Variables in Programming


In this article we are going to explain what is a variable in programming, what types of variables there are, what they are used for and show some examples of variables in C#, in the development of video games with Unity.

The following video summarizes some of the information in this article. You can watch it before you start to get a general idea. (English subtitles available)

What is a Variable in programming?

Variables are used in many disciplines, perhaps the most common example is the “X” variable in mathematics, which is generally an unknown value that we must find. In programming, variables are a somewhat different concept.

To understand the essence of computer variables we need to know a little about computer memories.

Computer memories store information in the form of bit registers (i.e. sets of values that can be 0 or 1). This information will be interpreted and used by the computer programs. Computer memories contain many of these registers, so each register has an address that allows it to be found, read and written.

Then we can say that a variable is a piece of information stored in the memory of the computer. The identification name that we assign is associated with the address within the memory and the value we save is the information contained in the variable.

Examples of variables in programming

The variables can be of different types, depending on the information we need to store. In figure 1 we see different types of variables and their assigned value.

Fig. 1: Examples of variables, identification name and value.

The variable “age” contains the value 22, this means that when we use the word “age” in our program, indirectly we will be using the value 22.

If we do the operation “2*age” (2 multiplied by age) it will have a result of 44.

Fig. 2: Examples of variables with poorly chosen names.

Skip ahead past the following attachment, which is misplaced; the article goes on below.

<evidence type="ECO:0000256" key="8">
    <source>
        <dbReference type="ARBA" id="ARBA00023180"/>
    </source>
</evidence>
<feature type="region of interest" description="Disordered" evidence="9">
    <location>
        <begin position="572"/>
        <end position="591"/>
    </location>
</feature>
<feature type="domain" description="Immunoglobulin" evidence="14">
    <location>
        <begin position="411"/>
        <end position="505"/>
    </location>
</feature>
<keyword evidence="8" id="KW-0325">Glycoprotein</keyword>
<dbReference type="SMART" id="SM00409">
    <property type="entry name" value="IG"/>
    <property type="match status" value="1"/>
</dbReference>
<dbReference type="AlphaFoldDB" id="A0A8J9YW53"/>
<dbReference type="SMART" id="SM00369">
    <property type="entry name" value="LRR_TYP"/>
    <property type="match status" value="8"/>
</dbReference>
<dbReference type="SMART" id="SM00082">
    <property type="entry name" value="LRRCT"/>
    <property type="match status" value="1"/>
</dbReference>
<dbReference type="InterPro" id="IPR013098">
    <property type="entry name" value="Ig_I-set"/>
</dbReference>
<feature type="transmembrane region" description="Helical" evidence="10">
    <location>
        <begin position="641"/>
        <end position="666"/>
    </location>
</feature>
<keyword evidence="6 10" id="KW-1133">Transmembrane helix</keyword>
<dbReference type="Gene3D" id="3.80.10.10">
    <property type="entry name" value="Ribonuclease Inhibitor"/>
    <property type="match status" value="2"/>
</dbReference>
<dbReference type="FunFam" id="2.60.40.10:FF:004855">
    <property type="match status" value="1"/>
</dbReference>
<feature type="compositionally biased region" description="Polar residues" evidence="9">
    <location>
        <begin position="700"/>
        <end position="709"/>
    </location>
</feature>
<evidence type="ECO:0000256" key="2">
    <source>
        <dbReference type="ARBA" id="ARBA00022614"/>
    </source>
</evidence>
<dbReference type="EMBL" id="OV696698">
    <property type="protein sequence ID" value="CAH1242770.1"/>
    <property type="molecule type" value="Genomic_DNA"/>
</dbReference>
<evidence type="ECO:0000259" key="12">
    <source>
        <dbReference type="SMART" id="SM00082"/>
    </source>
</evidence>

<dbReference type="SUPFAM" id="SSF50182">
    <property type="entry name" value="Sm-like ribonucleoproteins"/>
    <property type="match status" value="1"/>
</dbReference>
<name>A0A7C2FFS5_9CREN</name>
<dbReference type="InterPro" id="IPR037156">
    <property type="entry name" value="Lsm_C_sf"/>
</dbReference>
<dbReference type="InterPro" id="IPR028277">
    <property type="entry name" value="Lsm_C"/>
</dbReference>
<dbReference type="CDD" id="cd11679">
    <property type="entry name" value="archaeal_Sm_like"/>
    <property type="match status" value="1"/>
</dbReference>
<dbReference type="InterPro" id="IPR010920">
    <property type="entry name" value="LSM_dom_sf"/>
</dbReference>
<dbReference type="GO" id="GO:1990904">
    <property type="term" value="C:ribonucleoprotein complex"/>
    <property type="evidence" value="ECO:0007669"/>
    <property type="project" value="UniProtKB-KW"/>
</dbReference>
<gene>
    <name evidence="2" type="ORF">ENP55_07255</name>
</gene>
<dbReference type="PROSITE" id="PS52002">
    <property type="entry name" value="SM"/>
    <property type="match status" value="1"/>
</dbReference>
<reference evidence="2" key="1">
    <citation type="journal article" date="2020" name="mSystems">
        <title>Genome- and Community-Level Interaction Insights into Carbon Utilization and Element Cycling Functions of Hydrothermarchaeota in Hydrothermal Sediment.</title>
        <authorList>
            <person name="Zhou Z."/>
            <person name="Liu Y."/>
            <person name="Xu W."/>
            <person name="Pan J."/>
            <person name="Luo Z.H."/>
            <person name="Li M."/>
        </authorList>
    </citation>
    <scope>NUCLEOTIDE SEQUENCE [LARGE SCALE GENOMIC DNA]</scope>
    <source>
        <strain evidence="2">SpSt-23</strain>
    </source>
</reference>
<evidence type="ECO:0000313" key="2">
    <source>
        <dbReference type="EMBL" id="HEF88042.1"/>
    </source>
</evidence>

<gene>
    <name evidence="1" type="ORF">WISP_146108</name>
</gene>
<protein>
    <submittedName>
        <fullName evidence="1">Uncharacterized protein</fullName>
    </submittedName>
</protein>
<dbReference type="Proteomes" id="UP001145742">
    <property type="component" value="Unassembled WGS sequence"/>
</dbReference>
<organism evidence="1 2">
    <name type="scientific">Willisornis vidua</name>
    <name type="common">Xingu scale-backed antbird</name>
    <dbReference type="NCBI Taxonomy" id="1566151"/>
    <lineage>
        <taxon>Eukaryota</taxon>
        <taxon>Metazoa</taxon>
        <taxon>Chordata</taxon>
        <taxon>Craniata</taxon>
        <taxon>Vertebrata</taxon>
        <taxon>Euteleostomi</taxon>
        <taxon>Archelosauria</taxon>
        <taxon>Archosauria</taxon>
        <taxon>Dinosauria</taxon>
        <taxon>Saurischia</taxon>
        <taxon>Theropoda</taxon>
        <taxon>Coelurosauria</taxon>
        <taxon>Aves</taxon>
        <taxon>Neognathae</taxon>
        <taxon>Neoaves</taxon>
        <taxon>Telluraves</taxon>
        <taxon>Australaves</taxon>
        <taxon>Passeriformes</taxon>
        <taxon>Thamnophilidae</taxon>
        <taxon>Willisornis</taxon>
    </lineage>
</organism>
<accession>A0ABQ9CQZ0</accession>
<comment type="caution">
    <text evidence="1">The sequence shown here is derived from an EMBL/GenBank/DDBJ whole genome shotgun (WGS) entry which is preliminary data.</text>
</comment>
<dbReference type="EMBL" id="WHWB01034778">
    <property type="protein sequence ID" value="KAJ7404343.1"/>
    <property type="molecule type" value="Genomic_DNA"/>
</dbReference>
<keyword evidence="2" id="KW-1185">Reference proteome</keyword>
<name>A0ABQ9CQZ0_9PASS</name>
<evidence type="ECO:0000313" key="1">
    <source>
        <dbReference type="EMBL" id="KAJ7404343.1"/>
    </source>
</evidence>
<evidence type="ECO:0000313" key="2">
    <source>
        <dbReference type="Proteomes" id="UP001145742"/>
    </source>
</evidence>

Choosing Names for Variables

Figure 2 shows variables that have been defined with confusing names. This happens very often when we want to solve things fast. It is important to choose representative names of the variables, because after a while we forget what we did and when we have to make changes it is difficult to understand.

The variable “house” in figure 2 has the value “false”. This variable could have been used, for example, to know if a character is in his house and if it is true to restore his health.

When putting a context it makes sense that “house” is false, this means that the character is not at home. However, it may take us a while to figure out what the function of the variable was.

We can save the effort by simply defining the variable as for example “characterAtHome”. Now the name of the variable suggest us its function.

Types of Variables in Programming

Let’s know the most basic variables that we are going to use to solve our problems. The examples are taken from the Labyrinth Game Series (click on the link to go to the main page of the series).

Variables type Boolean (bool)

The bool variables are named after the Boole Algebra developed by mathematician George Boole. They can be found in 2 possible states: True or False. We use them to solve logical operations.